OPINION: This article contains commentary which reflects the author's opinion
The U.S. Supreme Court will hear arguments in two cases on Monday that directly challenge the Texas abortion law that bans most abortions after nearly six weeks of pregnancy.
The two cases, Whole Woman’s Health v. Jackson and United States v. Texas, challenge the Texas abortion law.
The court will hear arguments surrounding concerns around the structure of the Texas law rather than whether the law violates Roe v. Wade, the landmark Supreme Court decision that legalized abortion.
“I’m sure that the chief justice would rather go fairly slowly. That tends to be his inclination in these situations,” said Paul Smith, a Georgetown University law professor and appellate attorney who has argued frequently before the justices.
“But there will be some justices who are impatient to get to the final determination of the validity of Roe. I could imagine a situation where you have three liberals saying those should be upheld; three saying we don’t need to address that question yet; and three saying it obviously should be overruled,” Smith added.
Last month, Supreme Court Justice Sonia Sotomayor is not happy about the court refusing to block Texas’ six-week abortion law.
According to The Hill, Sotomayor has called it “catastrophic” that Texas’ abortion ban law has not been stopped.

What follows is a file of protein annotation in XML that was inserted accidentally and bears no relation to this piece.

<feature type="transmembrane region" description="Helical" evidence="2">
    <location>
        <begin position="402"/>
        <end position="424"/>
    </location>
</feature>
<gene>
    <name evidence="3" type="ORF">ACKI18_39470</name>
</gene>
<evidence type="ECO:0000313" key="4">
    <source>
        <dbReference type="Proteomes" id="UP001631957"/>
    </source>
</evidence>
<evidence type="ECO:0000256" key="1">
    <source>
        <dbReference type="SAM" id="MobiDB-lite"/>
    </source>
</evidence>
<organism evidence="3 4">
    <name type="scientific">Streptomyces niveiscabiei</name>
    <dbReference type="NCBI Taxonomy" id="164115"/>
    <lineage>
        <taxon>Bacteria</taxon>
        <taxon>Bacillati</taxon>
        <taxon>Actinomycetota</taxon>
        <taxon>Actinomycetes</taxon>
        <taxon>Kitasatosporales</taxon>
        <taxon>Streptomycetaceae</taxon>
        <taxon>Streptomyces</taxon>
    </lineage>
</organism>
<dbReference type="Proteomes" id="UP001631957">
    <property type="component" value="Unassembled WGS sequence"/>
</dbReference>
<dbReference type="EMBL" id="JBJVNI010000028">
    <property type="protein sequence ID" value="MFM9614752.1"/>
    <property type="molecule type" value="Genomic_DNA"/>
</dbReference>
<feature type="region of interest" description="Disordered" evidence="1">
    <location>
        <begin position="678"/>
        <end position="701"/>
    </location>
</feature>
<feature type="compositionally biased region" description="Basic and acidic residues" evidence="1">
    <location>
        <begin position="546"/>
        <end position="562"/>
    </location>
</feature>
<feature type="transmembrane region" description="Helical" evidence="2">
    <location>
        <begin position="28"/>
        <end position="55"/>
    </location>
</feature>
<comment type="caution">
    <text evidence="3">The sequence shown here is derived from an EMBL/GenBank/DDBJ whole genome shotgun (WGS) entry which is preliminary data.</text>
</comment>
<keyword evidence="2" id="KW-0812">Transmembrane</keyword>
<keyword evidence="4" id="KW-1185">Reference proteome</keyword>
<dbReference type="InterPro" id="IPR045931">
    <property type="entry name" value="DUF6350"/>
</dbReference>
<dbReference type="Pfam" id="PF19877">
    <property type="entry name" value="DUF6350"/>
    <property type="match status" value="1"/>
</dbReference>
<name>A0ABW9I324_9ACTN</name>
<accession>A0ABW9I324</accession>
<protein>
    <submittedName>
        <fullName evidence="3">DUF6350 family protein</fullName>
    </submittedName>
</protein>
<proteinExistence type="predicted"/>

In a seven-page written rant, Sotomayor not only attacked her conservative colleagues, she sensationally claimed that the court “cannot capture the totality of this harm in these pages.”
“But as these excerpts illustrate, the State (empowered by this Court’s inaction) has so thoroughly chilled the exercise of the right recognized in Roe as to nearly suspend it within its borders and strain access to it in other States,” Sotomayor wrote. “The State’s gambit has worked. The impact is catastrophic.”
“None of this is seriously in dispute. These circumstances are exceptional. Women seeking abortion care in Texas are entitled to relief from this Court now,” Sotomayor added. “Because of the Court’s failure to act today, that relief, if it comes, will be too late for many.”
Democrats are still reeling after the Supreme Court agreed to hear challenges to a controversial Texas abortion law.
In briefs filed before the nation’s highest court, Texas officials argued that justices should reconsider the legality and constitutionality of the highly debated Roe v. Wade decision from 1973 in which the Supreme Court at the time struck down laws against abortion in all 50 states.
In September, abortion advocates and providers in the Lone Star State appealed to the high court to hear their arguments against the Texas law, SB 8, before there was a final judgment in a lower federal court “because of the urgency of the harm” the law allegedly causes.
Last Monday, the high court agreed to hear that quickened appeal.
The Justice Department, which has filed suit against Texas over the law, asked justices to vacate a lower appeals court ruling that allowed the law to stay in effect while it is being litigated. The department’s brief also sought to have its legal challenge to be added during this term for briefings and arguments.
In response, Texas officials argued that the law ought to remain in effect and said that the Justice Department does not have standing in the outcome that allows for their lawsuit.
In its previous one-page decision, the Fifth Circuit Court Of Appeals set aside a lower court ruling that placed a temporary halt on enforcement of the law.
Senate Bill 8, signed into law in May, bars abortions in the state after fetal heart tones are detected, generally around six weeks. It empowers private citizens to sue anyone involved in providing an abortion after the establishment of heart tones.